U.S Mortgages – Down Again as Trade War Jitters Test Risk Sentiment

U.S mortgage rates were down again as the U.S and China prepared to resume talks on trade amidst the threat of a hike in tariffs.
Bob Mason
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Mortgage rates eased back further in the week ending 9th May. 30-year fixed rates fell by 4 basis points following on from a 6 basis point rise from the previous week. The 4 basis point fall took 30-year rates to 4.10% according to figures released by Freddie Mac.

Following the weekly fall, 30-year fixed rates stood 45 basis points below levels from 12-months ago.

More significantly, 30-year fixed rates have fallen by 84 basis points since last November’s most recent peak of 4.94%.

Economic Data from the Week

Economic data released out of the U.S through the first of the week was on the lighter side. Key stats included JOLTs job opening numbers for March.

The lack of stats left market risk appetite and demand for U.S Treasuries in the hands of the Oval Office.

Comments from U.S President Trump going into the week weighed on risks sentiment, with the threat and eventual hike of tariffs on $200bn of goods doing the damage.

From the previous week, a mixed set of labor market stats failed to offset the negative sentiment towards trade. Wages grew by just 0.2% in April, providing the FED with further reason to pause on rates near-term. A jump in nonfarm payrolls was positive, but without wage growth the impact on yields was limited.

Adding to the downside was weaker than expected service sector activity at the turn of the quarter. The ISM non-manufacturing PMI fell from 56.1 to 55.5.

There’s been plenty of debate over the U.S – China trade war. While the U.S economy may have been able to handle 10% tariffs, 25% tariffs may begin to bite if progress is not made in the coming weeks.

From outside of the U.S,

China’s economic data was mixed, leaving the markets on the more bearish side. While service sector activity picked up in April, China’s trade surplus narrowed substantially. A positive was an unexpected jump in imports, suggesting strong domestic demand. An unforeseen slide in exports didn’t help, however.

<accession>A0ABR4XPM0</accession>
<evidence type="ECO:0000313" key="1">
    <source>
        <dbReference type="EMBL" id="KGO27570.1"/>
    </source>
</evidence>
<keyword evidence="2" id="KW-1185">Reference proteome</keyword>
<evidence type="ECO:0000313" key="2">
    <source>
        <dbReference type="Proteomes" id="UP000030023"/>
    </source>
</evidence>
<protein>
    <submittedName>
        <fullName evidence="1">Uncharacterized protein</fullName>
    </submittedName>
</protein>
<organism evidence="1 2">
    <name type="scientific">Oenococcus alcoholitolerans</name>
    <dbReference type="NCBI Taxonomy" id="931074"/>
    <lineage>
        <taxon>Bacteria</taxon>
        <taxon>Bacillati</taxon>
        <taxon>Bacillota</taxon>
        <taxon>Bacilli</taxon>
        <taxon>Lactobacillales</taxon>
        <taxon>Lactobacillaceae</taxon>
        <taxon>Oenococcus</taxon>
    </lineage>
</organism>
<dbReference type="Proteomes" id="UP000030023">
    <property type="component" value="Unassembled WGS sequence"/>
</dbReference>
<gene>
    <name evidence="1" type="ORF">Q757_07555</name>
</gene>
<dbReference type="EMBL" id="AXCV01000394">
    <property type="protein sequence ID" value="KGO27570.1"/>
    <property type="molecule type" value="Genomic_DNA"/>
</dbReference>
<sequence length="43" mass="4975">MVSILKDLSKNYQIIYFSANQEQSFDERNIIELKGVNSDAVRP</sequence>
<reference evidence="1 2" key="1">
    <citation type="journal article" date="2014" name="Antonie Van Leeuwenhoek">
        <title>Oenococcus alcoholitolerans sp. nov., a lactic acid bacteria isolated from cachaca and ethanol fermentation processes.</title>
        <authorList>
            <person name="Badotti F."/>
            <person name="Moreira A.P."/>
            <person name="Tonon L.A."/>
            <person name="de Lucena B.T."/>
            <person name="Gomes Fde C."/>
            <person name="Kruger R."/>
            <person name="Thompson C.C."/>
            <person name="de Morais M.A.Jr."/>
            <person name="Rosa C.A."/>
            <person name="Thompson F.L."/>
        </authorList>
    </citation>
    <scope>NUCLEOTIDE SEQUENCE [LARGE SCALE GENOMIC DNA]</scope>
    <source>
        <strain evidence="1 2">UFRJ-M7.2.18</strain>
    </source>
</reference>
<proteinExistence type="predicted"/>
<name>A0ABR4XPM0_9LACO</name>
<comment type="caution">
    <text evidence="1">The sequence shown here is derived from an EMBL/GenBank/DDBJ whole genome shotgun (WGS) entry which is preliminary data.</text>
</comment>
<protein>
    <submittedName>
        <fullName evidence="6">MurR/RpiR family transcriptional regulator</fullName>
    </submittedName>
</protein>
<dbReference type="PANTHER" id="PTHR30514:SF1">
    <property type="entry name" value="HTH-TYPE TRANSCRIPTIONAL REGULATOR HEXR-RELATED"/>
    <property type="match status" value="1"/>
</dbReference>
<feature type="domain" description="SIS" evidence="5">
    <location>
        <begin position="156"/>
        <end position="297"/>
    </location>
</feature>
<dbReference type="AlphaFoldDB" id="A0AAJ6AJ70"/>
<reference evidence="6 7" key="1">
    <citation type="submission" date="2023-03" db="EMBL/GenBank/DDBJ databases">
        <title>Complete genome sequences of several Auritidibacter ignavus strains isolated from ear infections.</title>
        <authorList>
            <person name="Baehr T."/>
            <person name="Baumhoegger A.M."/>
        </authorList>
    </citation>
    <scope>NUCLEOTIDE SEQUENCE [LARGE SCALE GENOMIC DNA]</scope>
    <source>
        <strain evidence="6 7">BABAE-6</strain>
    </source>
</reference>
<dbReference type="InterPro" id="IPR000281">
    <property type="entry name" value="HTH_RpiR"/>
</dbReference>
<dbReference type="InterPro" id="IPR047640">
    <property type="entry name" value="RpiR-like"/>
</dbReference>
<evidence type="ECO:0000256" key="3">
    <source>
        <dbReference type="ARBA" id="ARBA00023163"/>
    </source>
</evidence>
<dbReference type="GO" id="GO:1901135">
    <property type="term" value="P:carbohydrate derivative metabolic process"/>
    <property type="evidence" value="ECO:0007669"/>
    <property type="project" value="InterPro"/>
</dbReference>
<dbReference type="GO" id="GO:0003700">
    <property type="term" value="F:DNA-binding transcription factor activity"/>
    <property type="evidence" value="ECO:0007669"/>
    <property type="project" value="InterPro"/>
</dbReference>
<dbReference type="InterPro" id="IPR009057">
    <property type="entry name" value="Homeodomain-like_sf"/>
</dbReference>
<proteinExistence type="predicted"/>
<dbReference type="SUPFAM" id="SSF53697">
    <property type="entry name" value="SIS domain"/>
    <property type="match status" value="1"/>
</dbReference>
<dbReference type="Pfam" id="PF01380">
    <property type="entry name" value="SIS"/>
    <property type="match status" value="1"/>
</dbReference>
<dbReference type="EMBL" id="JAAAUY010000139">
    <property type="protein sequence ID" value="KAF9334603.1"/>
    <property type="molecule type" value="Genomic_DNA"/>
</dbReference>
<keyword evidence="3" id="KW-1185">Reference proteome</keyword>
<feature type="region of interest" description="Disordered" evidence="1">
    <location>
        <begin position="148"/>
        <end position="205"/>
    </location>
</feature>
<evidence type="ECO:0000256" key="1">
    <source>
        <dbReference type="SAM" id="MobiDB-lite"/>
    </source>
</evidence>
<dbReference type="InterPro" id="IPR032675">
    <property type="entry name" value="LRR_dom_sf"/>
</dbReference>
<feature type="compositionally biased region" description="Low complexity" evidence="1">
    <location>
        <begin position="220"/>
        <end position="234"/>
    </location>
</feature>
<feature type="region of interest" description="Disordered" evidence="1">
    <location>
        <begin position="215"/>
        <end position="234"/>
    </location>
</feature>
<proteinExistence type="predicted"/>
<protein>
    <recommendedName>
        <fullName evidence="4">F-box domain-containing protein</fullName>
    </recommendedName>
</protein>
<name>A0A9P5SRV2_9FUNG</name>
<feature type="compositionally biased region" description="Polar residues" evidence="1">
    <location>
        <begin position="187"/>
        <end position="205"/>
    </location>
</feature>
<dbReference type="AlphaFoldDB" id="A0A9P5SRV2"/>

Freddie Mac Rates

The weekly average rates for new mortgages as of 9th May were quoted by Freddie Mac to be:

  • 30-year fixed rates fell by 4 basis points to 4.10% in the week. Rates were down from 4.55% from a year ago. The average fee held steady at 0.5 points.
  • 15-year fixed rates slipped by 3 basis points to 3.57% in the week. Rates were down from 4.01% from a year ago. The average fee remained unchanged at 0.4 points.
  • 5-year fixed rates declined by 5 basis points to 3.63% in the week. Rates decreased by 14 basis points from last year’s 3.77%. The average fee held steady at 0.4 points.

According to Freddie Mac, investor caution over current economic conditions and the ongoing U.S – China trade war weighed on Treasury yields.

Low mortgage rates, a strong labor market, and modest wage growth will provide further support to the real estate market.

Mortgage Bankers’ Association Rates

For the week ending 3rd May, rates were quoted to be:

  • Average interest rates for 30-year fixed, backed by the FHA, increased from 4.39% to 4.44%. Points increased from 0.47 to 0.56 (incl. origination fee) for 80% LTV loans.
  • Average interest rates for 30-year fixed with conforming loan balances decreased from 4.42% to 4.41%. Points increased from 0.46 to 0.47 (incl. origination fee) for 80% LTV loans.
  • Average 30-year rates for jumbo loan balances decreased from 4.31% to 4.27%. Points remained unchanged at 0.23 (incl. origination fee) for 80% LTV loans.

Weekly figures released by the Mortgage Bankers Association showed that the Market Composite Index, which is a measure of mortgage loan application volume, increased by 2.7% in the week ending 3rd May. The increase partially reversed a 4.3% fall in the week ending 26th April.

The Refinance Index increased by 4% in the week ending 3rd May. The Index had fallen by 5% in the previous week ending 26th April.

The share of refinance mortgages declined from 38.8% to 37.9% following a fall from 39.4% to 38.8% in the week prior.

According to the MBA, it was a good week for the spring home-buying season. Purchase mortgage applications rose by 5%, supported by weekly and year-on-year increases. In spite of a slowdown in house price growth, home prices continue to rise, pressuring average loan sizes northwards.

The Mortgage Bankers Association also released its April Mortgage Credit Availability Report. According to the latest report,

  • Mortgage credit availability increased in April.
  • The MCAI (Mortgage Credit Availability Index) increased by 2.1% to 186.0 in April, reflecting a loosening in credit standards.

For the week ahead

It’s another relatively quiet start to the week. April retail sales, industrial production, and manufacturing sector numbers are due out of the U.S in the 1st half of the week.

The focus will be on the retail sales figures, though we can expect yields to slide should industrial production and manufacturing sector activity weaken.

Yields will likely remain under pressure at the start of the week, following April inflation figures released on Friday.

Chatter from Washington over the weekend won’t be too supportive of risk appetite, as Trump threatens China once more.

We can expect sentiment towards the extended trade war to continue to be the key driver in the week.

Outside of the U.S, China’s industrial production and retail sales figures due out on Wednesday will also be of influence in yields.

As things stand, mortgage rates could be in for another weekly fall, assuming the U.S and China fail to find common ground on trade.

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